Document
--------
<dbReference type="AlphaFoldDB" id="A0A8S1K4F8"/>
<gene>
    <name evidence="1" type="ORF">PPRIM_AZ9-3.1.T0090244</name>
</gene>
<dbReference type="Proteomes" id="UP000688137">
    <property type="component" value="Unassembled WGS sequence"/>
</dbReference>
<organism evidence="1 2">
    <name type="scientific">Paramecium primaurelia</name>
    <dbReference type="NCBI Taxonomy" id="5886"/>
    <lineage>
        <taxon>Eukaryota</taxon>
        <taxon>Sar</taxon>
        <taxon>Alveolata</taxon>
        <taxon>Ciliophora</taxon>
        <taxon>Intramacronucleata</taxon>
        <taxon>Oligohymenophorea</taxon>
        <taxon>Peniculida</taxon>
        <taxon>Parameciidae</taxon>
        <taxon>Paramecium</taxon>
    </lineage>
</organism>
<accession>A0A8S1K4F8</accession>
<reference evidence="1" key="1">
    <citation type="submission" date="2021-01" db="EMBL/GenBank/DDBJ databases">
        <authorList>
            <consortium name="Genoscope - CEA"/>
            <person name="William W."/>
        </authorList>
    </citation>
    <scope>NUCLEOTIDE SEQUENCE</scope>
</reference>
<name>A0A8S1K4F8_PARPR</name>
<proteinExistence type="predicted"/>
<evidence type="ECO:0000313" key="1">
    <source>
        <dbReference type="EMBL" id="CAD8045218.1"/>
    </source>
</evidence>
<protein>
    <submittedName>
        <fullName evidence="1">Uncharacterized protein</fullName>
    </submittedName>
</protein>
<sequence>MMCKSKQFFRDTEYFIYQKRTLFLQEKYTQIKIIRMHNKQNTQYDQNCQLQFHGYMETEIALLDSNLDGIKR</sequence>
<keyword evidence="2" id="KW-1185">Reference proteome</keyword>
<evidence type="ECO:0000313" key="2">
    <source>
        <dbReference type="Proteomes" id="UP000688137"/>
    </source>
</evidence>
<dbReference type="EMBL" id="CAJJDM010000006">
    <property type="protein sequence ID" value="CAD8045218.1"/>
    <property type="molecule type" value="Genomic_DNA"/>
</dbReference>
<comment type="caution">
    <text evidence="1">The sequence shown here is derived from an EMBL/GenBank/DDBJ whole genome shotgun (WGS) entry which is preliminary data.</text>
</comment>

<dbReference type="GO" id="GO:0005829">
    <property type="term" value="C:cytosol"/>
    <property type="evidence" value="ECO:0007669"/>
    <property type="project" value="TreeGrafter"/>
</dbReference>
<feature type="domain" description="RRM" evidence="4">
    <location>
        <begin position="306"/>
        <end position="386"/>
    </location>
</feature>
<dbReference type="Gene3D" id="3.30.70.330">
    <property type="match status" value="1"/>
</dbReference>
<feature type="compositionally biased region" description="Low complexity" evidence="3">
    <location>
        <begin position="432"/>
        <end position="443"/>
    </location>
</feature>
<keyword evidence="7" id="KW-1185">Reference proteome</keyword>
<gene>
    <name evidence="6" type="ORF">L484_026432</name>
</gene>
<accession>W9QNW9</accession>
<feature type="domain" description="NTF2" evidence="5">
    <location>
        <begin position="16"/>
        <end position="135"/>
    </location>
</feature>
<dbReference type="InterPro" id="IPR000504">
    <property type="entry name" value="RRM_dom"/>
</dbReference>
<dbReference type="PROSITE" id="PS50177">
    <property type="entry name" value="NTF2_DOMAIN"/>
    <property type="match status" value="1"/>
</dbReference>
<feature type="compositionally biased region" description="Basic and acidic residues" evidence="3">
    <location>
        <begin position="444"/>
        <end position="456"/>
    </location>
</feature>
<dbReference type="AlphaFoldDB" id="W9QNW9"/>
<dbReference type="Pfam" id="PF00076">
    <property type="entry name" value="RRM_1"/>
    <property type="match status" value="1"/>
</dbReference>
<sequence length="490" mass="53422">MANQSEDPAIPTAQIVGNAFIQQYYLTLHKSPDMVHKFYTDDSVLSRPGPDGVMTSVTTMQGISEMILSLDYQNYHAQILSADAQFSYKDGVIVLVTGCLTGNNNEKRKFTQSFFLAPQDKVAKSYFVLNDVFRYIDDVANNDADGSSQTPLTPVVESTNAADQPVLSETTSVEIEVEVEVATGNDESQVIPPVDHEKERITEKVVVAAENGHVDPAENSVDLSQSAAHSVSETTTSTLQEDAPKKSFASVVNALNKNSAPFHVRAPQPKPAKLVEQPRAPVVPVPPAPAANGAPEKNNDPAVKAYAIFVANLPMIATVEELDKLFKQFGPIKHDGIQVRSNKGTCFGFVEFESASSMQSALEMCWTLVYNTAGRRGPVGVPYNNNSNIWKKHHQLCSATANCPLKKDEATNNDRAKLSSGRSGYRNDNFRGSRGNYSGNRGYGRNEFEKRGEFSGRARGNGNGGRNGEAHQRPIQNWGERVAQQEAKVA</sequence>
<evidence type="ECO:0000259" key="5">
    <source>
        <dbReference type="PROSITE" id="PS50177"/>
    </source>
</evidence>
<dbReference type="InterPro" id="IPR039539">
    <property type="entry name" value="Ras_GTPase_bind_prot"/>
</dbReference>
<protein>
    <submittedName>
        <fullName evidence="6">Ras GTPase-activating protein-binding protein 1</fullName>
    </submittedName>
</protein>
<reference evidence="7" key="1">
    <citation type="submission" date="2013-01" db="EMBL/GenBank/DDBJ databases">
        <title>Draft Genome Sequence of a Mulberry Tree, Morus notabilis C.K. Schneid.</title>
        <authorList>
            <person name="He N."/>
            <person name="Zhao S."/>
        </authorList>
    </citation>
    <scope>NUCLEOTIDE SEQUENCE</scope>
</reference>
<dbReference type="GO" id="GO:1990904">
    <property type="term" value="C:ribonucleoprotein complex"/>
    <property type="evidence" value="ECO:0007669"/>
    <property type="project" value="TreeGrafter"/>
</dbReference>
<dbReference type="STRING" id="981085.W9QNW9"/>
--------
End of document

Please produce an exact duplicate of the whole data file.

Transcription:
<dbReference type="AlphaFoldDB" id="A0A8S1K4F8"/>
<gene>
    <name evidence="1" type="ORF">PPRIM_AZ9-3.1.T0090244</name>
</gene>
<dbReference type="Proteomes" id="UP000688137">
    <property type="component" value="Unassembled WGS sequence"/>
</dbReference>
<organism evidence="1 2">
    <name type="scientific">Paramecium primaurelia</name>
    <dbReference type="NCBI Taxonomy" id="5886"/>
    <lineage>
        <taxon>Eukaryota</taxon>
        <taxon>Sar</taxon>
        <taxon>Alveolata</taxon>
        <taxon>Ciliophora</taxon>
        <taxon>Intramacronucleata</taxon>
        <taxon>Oligohymenophorea</taxon>
        <taxon>Peniculida</taxon>
        <taxon>Parameciidae</taxon>
        <taxon>Paramecium</taxon>
    </lineage>
</organism>
<accession>A0A8S1K4F8</accession>
<reference evidence="1" key="1">
    <citation type="submission" date="2021-01" db="EMBL/GenBank/DDBJ databases">
        <authorList>
            <consortium name="Genoscope - CEA"/>
            <person name="William W."/>
        </authorList>
    </citation>
    <scope>NUCLEOTIDE SEQUENCE</scope>
</reference>
<name>A0A8S1K4F8_PARPR</name>
<proteinExistence type="predicted"/>
<evidence type="ECO:0000313" key="1">
    <source>
        <dbReference type="EMBL" id="CAD8045218.1"/>
    </source>
</evidence>
<protein>
    <submittedName>
        <fullName evidence="1">Uncharacterized protein</fullName>
    </submittedName>
</protein>
<sequence>MMCKSKQFFRDTEYFIYQKRTLFLQEKYTQIKIIRMHNKQNTQYDQNCQLQFHGYMETEIALLDSNLDGIKR</sequence>
<keyword evidence="2" id="KW-1185">Reference proteome</keyword>
<evidence type="ECO:0000313" key="2">
    <source>
        <dbReference type="Proteomes" id="UP000688137"/>
    </source>
</evidence>
<dbReference type="EMBL" id="CAJJDM010000006">
    <property type="protein sequence ID" value="CAD8045218.1"/>
    <property type="molecule type" value="Genomic_DNA"/>
</dbReference>
<comment type="caution">
    <text evidence="1">The sequence shown here is derived from an EMBL/GenBank/DDBJ whole genome shotgun (WGS) entry which is preliminary data.</text>
</comment>

<dbReference type="GO" id="GO:0005829">
    <property type="term" value="C:cytosol"/>
    <property type="evidence" value="ECO:0007669"/>
    <property type="project" value="TreeGrafter"/>
</dbReference>
<feature type="domain" description="RRM" evidence="4">
    <location>
        <begin position="306"/>
        <end position="386"/>
    </location>
</feature>
<dbReference type="Gene3D" id="3.30.70.330">
    <property type="match status" value="1"/>
</dbReference>
<feature type="compositionally biased region" description="Low complexity" evidence="3">
    <location>
        <begin position="432"/>
        <end position="443"/>
    </location>
</feature>
<keyword evidence="7" id="KW-1185">Reference proteome</keyword>
<gene>
    <name evidence="6" type="ORF">L484_026432</name>
</gene>
<accession>W9QNW9</accession>
<feature type="domain" description="NTF2" evidence="5">
    <location>
        <begin position="16"/>
        <end position="135"/>
    </location>
</feature>
<dbReference type="InterPro" id="IPR000504">
    <property type="entry name" value="RRM_dom"/>
</dbReference>
<dbReference type="PROSITE" id="PS50177">
    <property type="entry name" value="NTF2_DOMAIN"/>
    <property type="match status" value="1"/>
</dbReference>
<feature type="compositionally biased region" description="Basic and acidic residues" evidence="3">
    <location>
        <begin position="444"/>
        <end position="456"/>
    </location>
</feature>
<dbReference type="AlphaFoldDB" id="W9QNW9"/>
<dbReference type="Pfam" id="PF00076">
    <property type="entry name" value="RRM_1"/>
    <property type="match status" value="1"/>
</dbReference>
<sequence length="490" mass="53422">MANQSEDPAIPTAQIVGNAFIQQYYLTLHKSPDMVHKFYTDDSVLSRPGPDGVMTSVTTMQGISEMILSLDYQNYHAQILSADAQFSYKDGVIVLVTGCLTGNNNEKRKFTQSFFLAPQDKVAKSYFVLNDVFRYIDDVANNDADGSSQTPLTPVVESTNAADQPVLSETTSVEIEVEVEVATGNDESQVIPPVDHEKERITEKVVVAAENGHVDPAENSVDLSQSAAHSVSETTTSTLQEDAPKKSFASVVNALNKNSAPFHVRAPQPKPAKLVEQPRAPVVPVPPAPAANGAPEKNNDPAVKAYAIFVANLPMIATVEELDKLFKQFGPIKHDGIQVRSNKGTCFGFVEFESASSMQSALEMCWTLVYNTAGRRGPVGVPYNNNSNIWKKHHQLCSATANCPLKKDEATNNDRAKLSSGRSGYRNDNFRGSRGNYSGNRGYGRNEFEKRGEFSGRARGNGNGGRNGEAHQRPIQNWGERVAQQEAKVA</sequence>
<evidence type="ECO:0000259" key="5">
    <source>
        <dbReference type="PROSITE" id="PS50177"/>
    </source>
</evidence>
<dbReference type="InterPro" id="IPR039539">
    <property type="entry name" value="Ras_GTPase_bind_prot"/>
</dbReference>
<protein>
    <submittedName>
        <fullName evidence="6">Ras GTPase-activating protein-binding protein 1</fullName>
    </submittedName>
</protein>
<reference evidence="7" key="1">
    <citation type="submission" date="2013-01" db="EMBL/GenBank/DDBJ databases">
        <title>Draft Genome Sequence of a Mulberry Tree, Morus notabilis C.K. Schneid.</title>
        <authorList>
            <person name="He N."/>
            <person name="Zhao S."/>
        </authorList>
    </citation>
    <scope>NUCLEOTIDE SEQUENCE</scope>
</reference>
<dbReference type="GO" id="GO:1990904">
    <property type="term" value="C:ribonucleoprotein complex"/>
    <property type="evidence" value="ECO:0007669"/>
    <property type="project" value="TreeGrafter"/>
</dbReference>
<dbReference type="STRING" id="981085.W9QNW9"/>